Before I get into how to make maps, let me talk a bit about what programs I’ll be using– and some ones that we’ll be learning together.
- ArgGIS – This is an ESRI product that can be difficult to acquire, but there’s a ton of features and reliability in this site. At the same time, with such a monopoly, be careful of limitations that ESRI will put before you. This program uses geostpatial information like geodatabase files and shape files in conjunction with spreadsheet data that relates to the geospatial data. Some useful features include linking your own files and datum, data cleaning, georeferencing, styling (colouring, point type, naming, etc), exporting maps, programming and a lot more. Note that this program can only be run on Windows systems.
- ArcGIS Online – Just as difficult to acquire, if not more. It is substantially more limited in its designing tools and the amount of information you can pack onto it. But it’s a lot more versatile and shareable. If you’re a big map-heavy company, there’s a series of ways to share maps amongst people and your group. There’s also access to others’ maps and datum. This program isn’t meant for static maps the way that ArcGIS is, it’s tailored more towards creating interactive webmaps for supplementing websites.
- QGIS – If you’re a casual mapper, I suggest looking into this program. The Q is short for Quantum, implying that this like a beta version of ArcGIS. But it’s free and can be used on iOS and Windows, so who’s complaining? I would, however, recommend saving often. QGIS has a similar toolbox to ArcGIS, but it isn’t as polished or reliable.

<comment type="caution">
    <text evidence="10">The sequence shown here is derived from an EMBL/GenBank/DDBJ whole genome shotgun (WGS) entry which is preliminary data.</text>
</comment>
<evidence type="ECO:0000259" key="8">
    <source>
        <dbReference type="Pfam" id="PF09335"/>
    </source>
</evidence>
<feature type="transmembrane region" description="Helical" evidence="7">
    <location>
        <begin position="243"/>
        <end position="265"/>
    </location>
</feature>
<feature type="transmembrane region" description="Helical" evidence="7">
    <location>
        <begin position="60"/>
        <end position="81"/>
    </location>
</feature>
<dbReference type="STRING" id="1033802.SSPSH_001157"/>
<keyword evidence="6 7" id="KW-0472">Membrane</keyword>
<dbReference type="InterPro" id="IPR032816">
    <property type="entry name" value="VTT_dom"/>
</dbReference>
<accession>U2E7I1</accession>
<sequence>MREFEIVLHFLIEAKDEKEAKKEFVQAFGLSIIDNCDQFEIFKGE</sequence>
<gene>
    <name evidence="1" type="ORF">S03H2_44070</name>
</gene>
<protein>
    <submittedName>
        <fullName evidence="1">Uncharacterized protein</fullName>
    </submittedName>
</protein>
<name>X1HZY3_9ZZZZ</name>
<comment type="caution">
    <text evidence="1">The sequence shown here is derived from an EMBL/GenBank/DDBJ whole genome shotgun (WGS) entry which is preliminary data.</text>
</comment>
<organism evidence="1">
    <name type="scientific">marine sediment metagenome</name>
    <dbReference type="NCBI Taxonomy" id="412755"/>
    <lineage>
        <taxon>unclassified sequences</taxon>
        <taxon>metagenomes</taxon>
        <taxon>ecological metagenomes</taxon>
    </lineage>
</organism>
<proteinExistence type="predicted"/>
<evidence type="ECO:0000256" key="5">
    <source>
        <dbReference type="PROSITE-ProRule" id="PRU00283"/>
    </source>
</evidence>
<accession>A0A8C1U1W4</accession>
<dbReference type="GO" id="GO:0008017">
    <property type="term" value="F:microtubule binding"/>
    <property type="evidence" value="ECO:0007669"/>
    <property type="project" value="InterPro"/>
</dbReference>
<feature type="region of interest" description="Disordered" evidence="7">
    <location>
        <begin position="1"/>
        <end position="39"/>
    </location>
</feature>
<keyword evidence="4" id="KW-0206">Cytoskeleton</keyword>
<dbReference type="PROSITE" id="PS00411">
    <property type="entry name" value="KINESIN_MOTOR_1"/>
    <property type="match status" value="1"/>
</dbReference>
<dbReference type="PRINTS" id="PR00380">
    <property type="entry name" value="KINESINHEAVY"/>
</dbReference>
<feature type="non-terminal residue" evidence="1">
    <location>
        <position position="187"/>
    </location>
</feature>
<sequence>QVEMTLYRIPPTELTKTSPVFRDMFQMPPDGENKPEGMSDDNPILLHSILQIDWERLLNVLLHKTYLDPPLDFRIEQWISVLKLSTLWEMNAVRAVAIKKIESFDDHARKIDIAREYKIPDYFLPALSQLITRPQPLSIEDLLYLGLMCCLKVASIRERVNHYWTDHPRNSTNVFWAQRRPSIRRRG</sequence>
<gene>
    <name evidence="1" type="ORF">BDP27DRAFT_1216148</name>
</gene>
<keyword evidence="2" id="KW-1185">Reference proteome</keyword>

- Adobe Illustrator & Sketch (Mac only) – These design based tools are useful for creating your own maps. You have compete control, which is both liberating and tormenting. Because these programs don’t run things like shapefiles or geodatabases, you have to make these things on your own. This is not only physically laborious, but it also means that you have to make huge cartographic decisions when simplifying, eliminating and doing anything that isn’t exactly the base map you’re tracing or imitating.
- Mapzen – For now, I just know that it’s comparative to Mapbox. When I know more myself, I’ll update this.
- CARTO – This is also used heavily for interactive web mapping. Personally, I’ve only used it to merge data sets and overlay their points, lines and polygons tools over base maps I made on Mapbox. To add interactivity on CARTO, you’d have to use SQL instead. I’ll update this as I dive more into it myself.
- OpenStreetMap – This is a good place to grab open source data. We’ll explore this later on.
- Apple Maps – Apple is the epitome of capitalism when it comes to allowing you to do anything with even your own data. But I’ll still show you some cool things with Apple Maps, if I can.
- Google Maps – Sort of similar to Apple, Google isn’t that great from a cartographic standpoint, but we can still talk about their cartography and mass implementation. If you have an Android phone or even just Google Maps, then you are permitted access to your own data, which we can mess around with.
I know there’s a handful of programs that I’m not too familiar with at the moment. But I’m here to learn just as much as you are!